The Princess Royal has touched down on the African island of Madagascar, despite warnings from UK authorities not to visit the country following an outbreak of plague.
The Queen’s daughter, accompanied by her Private Secretary Captain Nicholas Wright, departed from Heathrow Airport on Sunday and arrived on the island earlier today.
More than 100 people have been killed to date by the infectious disease, and a further 1,300 people have been infected.
Health officials report that the plague is extremely contagious because it can be transmitted from person-to-person through the air as well as from animals bites.
Although the plague occurs regularly in Madagascar, health officials warn that this disease is spreading at an “alarming rate.”
Speaking to The Sun, Jimmy Whitworth, a professor of International Public Health at the London School of Hygiene and Tropical Medicine, said: “It has been a long time since we have seen the plague in an urban environment.
“The risk of it spreading internationally is low. But the risk of this continuing to spread within Madagascar is still quite high.”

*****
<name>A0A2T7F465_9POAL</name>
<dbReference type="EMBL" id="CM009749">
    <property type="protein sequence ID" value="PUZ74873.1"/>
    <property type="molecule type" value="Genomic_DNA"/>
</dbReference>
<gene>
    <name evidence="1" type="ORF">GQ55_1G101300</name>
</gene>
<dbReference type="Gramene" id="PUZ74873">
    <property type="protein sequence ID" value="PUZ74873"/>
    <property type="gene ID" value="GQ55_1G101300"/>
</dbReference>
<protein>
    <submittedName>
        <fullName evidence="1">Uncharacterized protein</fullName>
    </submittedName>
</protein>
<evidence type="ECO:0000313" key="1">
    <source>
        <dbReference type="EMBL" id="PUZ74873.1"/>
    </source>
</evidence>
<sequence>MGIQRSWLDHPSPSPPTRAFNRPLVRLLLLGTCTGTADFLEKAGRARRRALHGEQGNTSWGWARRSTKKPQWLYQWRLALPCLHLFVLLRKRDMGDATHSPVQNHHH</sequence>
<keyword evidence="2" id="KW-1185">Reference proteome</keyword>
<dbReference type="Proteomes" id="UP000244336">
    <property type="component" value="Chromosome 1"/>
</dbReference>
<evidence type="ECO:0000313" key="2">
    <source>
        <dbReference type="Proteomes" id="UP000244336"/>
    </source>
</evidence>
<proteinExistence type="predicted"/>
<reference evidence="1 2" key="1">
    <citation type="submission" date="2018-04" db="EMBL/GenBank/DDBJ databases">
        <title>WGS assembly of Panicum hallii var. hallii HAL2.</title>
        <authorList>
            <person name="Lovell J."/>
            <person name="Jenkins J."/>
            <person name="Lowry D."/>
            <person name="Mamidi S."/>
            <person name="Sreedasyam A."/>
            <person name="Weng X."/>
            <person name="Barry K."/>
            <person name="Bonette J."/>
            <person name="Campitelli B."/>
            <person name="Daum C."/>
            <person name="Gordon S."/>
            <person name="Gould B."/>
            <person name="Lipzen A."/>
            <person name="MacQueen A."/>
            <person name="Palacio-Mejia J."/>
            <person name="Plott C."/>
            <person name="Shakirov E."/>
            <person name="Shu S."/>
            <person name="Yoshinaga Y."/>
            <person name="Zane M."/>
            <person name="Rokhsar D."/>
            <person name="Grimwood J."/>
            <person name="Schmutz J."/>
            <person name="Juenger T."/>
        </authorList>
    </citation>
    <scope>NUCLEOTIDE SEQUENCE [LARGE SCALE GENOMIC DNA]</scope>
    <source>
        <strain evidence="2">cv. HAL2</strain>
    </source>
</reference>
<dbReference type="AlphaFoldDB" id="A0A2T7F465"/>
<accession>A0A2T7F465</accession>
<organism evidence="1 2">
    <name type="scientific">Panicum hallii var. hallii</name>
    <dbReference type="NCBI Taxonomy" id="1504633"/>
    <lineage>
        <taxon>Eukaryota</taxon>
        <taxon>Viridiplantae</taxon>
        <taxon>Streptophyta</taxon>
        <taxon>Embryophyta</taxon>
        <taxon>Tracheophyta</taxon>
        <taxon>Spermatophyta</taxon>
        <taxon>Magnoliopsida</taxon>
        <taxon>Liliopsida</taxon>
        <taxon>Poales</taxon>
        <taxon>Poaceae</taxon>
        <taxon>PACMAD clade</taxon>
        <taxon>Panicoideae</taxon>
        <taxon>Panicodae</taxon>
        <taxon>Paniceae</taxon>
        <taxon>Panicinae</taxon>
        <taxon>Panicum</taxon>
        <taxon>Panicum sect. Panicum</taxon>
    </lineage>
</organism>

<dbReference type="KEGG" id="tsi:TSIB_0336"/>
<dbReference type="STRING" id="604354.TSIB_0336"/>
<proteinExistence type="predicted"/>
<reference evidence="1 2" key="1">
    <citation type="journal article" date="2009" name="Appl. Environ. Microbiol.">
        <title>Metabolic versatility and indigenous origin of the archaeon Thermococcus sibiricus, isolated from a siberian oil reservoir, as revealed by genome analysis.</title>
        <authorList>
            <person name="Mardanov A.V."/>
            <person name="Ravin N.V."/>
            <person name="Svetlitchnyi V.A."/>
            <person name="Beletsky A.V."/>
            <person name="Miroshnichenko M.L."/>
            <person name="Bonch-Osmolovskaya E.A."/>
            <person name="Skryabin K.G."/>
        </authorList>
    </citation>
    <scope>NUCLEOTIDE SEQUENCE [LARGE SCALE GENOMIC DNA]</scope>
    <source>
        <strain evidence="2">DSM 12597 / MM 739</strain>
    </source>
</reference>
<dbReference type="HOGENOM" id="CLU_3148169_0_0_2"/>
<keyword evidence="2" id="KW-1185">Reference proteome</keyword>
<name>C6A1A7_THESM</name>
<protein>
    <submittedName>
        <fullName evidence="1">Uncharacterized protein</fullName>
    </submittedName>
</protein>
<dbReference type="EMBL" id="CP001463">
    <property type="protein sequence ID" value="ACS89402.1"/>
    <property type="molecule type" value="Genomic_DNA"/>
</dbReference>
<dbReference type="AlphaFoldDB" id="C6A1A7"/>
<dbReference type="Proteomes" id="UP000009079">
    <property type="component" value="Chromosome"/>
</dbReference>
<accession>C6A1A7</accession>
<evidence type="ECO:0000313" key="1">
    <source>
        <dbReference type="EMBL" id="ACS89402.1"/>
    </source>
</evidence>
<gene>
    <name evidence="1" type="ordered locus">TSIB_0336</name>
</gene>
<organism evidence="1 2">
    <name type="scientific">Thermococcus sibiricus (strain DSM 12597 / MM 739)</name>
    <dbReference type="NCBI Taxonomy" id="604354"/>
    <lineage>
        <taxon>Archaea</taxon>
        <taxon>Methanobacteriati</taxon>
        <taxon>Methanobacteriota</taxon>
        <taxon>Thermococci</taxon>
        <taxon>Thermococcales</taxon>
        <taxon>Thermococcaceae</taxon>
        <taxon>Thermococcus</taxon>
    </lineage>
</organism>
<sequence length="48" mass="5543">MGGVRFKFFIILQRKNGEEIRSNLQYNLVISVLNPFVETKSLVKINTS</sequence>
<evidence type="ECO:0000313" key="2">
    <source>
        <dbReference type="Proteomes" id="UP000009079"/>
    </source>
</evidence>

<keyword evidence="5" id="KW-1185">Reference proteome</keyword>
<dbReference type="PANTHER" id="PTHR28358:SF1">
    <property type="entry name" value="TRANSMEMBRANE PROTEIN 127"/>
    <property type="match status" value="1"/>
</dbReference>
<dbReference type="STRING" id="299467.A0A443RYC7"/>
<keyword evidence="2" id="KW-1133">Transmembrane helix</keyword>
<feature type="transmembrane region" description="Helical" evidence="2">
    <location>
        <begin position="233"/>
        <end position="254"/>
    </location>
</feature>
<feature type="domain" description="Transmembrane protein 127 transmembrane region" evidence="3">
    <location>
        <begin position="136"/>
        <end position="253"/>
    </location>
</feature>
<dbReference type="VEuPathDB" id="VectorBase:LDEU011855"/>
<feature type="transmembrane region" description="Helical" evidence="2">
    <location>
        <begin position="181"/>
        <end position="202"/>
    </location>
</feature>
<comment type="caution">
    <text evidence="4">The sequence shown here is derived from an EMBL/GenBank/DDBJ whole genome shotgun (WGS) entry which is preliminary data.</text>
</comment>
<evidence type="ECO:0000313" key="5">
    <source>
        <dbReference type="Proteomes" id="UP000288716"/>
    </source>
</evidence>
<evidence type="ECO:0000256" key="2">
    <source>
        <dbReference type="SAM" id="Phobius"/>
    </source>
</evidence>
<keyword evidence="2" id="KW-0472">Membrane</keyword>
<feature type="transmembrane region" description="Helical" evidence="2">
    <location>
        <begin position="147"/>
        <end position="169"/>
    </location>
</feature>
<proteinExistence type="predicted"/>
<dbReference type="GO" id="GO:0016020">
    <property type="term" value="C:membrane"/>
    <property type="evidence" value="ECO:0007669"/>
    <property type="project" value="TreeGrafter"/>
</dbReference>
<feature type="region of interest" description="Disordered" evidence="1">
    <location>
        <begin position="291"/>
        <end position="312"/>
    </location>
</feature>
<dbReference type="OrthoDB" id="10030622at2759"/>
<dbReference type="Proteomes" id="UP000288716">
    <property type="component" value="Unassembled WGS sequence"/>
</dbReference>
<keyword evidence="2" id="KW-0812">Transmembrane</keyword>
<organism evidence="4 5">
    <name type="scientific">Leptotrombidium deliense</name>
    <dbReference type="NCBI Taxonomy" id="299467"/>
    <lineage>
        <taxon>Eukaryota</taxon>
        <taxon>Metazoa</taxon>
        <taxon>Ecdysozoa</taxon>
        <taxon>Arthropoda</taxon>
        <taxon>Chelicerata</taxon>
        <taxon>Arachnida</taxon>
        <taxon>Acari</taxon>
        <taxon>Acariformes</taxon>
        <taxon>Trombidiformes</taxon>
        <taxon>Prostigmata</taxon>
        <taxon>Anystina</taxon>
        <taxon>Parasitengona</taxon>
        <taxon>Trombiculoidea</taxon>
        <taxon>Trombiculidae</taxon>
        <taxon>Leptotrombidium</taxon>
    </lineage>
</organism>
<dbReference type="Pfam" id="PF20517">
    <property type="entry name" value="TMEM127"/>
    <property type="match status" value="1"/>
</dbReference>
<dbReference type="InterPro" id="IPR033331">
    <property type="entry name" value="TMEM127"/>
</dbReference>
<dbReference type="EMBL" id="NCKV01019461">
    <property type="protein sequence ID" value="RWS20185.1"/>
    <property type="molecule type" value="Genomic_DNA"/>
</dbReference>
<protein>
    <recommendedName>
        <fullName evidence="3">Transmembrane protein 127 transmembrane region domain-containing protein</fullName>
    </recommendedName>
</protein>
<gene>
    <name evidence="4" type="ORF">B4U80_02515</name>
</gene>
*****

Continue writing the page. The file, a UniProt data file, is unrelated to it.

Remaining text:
Princess Anne is in Madagascar for just under a week and will undertake a variety of engagements across the island.
On her first day in the country, The Queen’s daughter attended The Duke of Edinburgh’s International Award Ceremony at Iavoloha Palace.
Later in the evening, the 67-year-old attended a dinner given by President Rajaonarimampianinaof of Madagascar in the nation’s capital, Antananarivo.
On Tuesday, the Princess will attend a Service of Thanksgiving to commemorate the 200th anniversary of the signing of the Treaty of Friendship between the United Kingdom and Madagascar at Saint Laurent Anglican Cathedral.
She will also visit charities and organisations of which she has close connections to, including Save The Children and conservation projects.